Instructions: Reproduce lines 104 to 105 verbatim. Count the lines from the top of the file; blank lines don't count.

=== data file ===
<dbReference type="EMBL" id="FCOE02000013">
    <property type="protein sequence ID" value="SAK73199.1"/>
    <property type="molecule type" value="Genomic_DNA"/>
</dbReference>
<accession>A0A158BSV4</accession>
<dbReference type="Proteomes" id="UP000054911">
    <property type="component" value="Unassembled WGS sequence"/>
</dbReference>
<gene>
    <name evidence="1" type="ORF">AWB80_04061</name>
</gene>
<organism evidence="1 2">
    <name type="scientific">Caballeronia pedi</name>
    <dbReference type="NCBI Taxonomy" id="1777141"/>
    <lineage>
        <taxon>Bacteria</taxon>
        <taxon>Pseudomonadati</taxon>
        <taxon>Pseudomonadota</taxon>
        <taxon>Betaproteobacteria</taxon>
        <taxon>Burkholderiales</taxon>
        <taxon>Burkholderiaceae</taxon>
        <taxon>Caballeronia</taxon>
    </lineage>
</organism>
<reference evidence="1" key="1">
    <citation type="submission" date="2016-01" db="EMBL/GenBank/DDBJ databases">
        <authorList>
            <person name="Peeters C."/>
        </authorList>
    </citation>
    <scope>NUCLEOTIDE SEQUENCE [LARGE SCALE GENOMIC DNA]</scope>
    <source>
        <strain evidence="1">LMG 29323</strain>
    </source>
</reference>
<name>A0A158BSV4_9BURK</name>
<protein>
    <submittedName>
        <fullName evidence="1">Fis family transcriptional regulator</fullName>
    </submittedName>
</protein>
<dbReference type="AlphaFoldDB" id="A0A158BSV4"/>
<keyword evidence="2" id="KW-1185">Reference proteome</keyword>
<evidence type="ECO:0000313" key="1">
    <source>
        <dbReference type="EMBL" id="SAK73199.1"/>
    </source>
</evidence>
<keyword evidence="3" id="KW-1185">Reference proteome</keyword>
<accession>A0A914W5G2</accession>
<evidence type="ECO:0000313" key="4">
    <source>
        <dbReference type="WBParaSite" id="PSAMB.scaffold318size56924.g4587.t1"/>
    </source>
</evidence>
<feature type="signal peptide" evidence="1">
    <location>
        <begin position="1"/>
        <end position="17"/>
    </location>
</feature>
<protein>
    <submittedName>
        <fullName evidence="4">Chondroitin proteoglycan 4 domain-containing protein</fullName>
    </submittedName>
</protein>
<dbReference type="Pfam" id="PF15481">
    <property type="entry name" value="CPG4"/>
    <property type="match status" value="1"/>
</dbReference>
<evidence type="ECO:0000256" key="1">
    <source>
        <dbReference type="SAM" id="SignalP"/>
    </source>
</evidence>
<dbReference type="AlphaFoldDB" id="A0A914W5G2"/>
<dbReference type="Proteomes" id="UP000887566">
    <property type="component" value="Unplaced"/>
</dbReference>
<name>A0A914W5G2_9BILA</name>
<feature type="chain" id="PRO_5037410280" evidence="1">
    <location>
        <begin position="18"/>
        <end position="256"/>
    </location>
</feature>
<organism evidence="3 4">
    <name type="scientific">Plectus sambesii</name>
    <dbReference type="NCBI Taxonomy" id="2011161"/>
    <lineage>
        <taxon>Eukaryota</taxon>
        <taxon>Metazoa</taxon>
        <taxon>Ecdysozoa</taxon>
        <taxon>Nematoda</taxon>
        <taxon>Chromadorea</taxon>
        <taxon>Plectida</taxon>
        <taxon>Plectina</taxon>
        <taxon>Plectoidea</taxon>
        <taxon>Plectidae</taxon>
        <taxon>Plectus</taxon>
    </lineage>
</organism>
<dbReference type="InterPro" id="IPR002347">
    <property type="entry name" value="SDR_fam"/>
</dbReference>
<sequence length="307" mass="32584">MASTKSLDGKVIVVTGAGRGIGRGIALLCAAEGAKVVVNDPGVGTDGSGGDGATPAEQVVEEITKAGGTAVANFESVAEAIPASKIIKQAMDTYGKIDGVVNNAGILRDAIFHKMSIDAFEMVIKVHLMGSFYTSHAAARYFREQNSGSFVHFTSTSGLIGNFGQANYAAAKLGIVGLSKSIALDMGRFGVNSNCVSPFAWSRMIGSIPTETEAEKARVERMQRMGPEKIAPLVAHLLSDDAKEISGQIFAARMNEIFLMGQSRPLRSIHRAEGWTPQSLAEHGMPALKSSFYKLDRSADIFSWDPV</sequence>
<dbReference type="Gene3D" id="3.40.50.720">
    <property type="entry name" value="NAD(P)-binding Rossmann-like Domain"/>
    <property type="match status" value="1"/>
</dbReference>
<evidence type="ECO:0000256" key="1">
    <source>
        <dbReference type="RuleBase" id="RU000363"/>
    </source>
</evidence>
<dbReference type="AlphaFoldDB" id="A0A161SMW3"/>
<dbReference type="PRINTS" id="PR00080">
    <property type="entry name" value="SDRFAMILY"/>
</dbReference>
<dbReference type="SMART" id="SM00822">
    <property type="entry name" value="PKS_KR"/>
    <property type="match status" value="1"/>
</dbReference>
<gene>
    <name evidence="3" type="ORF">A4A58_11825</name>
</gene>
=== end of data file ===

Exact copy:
    <property type="entry name" value="SDR_fam"/>
</dbReference>